Thursday 24 Apr


William Friedkin spends a lot of time in his 2013 memoir discussing why Sorcerer didn't click with critics and audiences even though he believes it to be better than his previous film, The Exorcist. Now that Warner Home Video has reissued Sorcerer on Blu-ray, we can see what Friedkin's fuss is all about.
04/23/2014 | Comments 0

Broadchurch: The Complete First Season

Welcome to the coastal resort of Broadchurch, population … oh, who can keep track, what will all the corpses? Yes, Broadchurch is yet another British television procedural involving the search for a murderer in a quaint little town, just like the limited series The Fall and Top of the Lake.
04/23/2014 | Comments 0

Paranormal Activity: The Marked Ones

Essentially part five in the ridiculously profitable horror franchise, Paranormal Activity: The Marked Ones continues the found-footage conceit of the other films. The difference is instead of the scares taking place in rich white suburbia, they do so in a junky apartment complex on a largely Latino side of Oxnard, Calif.
04/23/2014 | Comments 0

Holy Ghost People

Holy Ghost People examines two sisters whose bond is torn — but by what? After her sibling has been missing for more than a year, Charlotte (Emma Greenwell, TV's Shameless) intends to find out.
04/15/2014 | Comments 0

No Holds Barred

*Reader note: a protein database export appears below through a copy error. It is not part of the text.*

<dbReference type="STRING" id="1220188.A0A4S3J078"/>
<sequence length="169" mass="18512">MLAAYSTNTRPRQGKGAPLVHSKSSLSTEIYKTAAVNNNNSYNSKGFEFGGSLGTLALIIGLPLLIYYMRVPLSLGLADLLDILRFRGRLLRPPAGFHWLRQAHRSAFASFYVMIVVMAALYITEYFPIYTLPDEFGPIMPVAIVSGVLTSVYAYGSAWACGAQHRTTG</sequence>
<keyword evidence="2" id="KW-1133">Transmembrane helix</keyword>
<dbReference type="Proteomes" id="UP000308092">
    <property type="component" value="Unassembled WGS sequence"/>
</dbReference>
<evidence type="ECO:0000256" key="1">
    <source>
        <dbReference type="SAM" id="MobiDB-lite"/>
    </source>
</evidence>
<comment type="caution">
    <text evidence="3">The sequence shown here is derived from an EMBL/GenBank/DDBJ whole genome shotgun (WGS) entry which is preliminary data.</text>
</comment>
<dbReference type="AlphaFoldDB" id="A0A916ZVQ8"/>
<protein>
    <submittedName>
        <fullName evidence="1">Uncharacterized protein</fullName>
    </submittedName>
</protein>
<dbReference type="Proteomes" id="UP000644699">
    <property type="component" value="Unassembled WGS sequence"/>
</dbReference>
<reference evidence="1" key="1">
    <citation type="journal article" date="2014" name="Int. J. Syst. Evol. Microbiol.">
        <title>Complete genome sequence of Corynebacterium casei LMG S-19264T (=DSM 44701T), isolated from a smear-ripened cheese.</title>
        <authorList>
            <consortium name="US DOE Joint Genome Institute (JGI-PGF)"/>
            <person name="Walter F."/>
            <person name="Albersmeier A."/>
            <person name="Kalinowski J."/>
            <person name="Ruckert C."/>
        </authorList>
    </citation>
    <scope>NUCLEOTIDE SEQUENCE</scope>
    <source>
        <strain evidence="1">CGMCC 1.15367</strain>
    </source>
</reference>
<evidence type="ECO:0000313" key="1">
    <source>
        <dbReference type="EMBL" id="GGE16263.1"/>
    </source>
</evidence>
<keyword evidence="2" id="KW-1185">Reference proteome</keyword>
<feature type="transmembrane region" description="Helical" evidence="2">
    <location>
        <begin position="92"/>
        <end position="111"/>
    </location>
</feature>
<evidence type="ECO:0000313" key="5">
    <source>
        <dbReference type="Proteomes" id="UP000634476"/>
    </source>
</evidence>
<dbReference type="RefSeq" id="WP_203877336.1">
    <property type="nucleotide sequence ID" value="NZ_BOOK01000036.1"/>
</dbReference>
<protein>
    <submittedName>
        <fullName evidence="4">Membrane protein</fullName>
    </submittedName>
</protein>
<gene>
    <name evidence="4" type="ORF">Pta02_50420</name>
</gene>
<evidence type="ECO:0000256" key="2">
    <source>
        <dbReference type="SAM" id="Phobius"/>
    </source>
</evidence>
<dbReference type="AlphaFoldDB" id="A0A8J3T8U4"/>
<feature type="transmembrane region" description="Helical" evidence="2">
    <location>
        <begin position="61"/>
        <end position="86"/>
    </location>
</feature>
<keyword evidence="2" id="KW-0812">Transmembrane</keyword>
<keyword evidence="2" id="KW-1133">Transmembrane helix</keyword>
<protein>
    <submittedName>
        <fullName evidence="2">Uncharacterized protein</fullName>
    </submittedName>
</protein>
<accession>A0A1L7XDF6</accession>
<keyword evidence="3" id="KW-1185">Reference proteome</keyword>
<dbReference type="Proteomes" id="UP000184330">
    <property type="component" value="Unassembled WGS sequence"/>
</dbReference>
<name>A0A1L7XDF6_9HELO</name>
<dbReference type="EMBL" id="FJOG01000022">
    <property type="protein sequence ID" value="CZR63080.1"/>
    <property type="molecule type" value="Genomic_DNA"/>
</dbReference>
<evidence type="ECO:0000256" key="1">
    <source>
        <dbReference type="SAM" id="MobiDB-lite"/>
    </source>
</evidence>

RLJ Entertainment's new Blu-ray for No Holds Barred begins with what seems like dozens of trailers for movies starring pro wrestlers from the WWE talent pool. Each flick went direct to home video, but once upon a time — aka 1989 — one had to go to the multiplex to catch such a spectacle.
04/15/2014 | Comments 0
Home · Articles · Movies · Comedy · The Savages

The Savages

None January 22nd, 2008


Reviewer's grade: B


Dad doesn't recognize his own children. Dad writes the word "prick" on the bathroom wall using his own finger and fecal matter. Dad still thinks it's acceptable to laugh at white men in blackface. In real life, this is the stuff of tragedy, but in "The Savages," it's all part of a recipe for levity.


Don't ask me how writer/director Tamara Jenkins does it, but her story of an estranged brother and sister (Philip Seymour Hoffman and Laura Linney) charged with the inevitable task of placing their abusive father in a retirement home transcends all its made-for-Lifetime elements to become a smart indie comedy.


You can cry if you want to, but Jenkins and company never try to wring that out of you; laughing, however, is another story, and it's perfectly acceptable to. In fact, they'd rather you did. Hoffman and Linney own this one; it's tough to imagine there being a movie here without them. R


"”Rod Lott


  • Currently 3.5/5 Stars.
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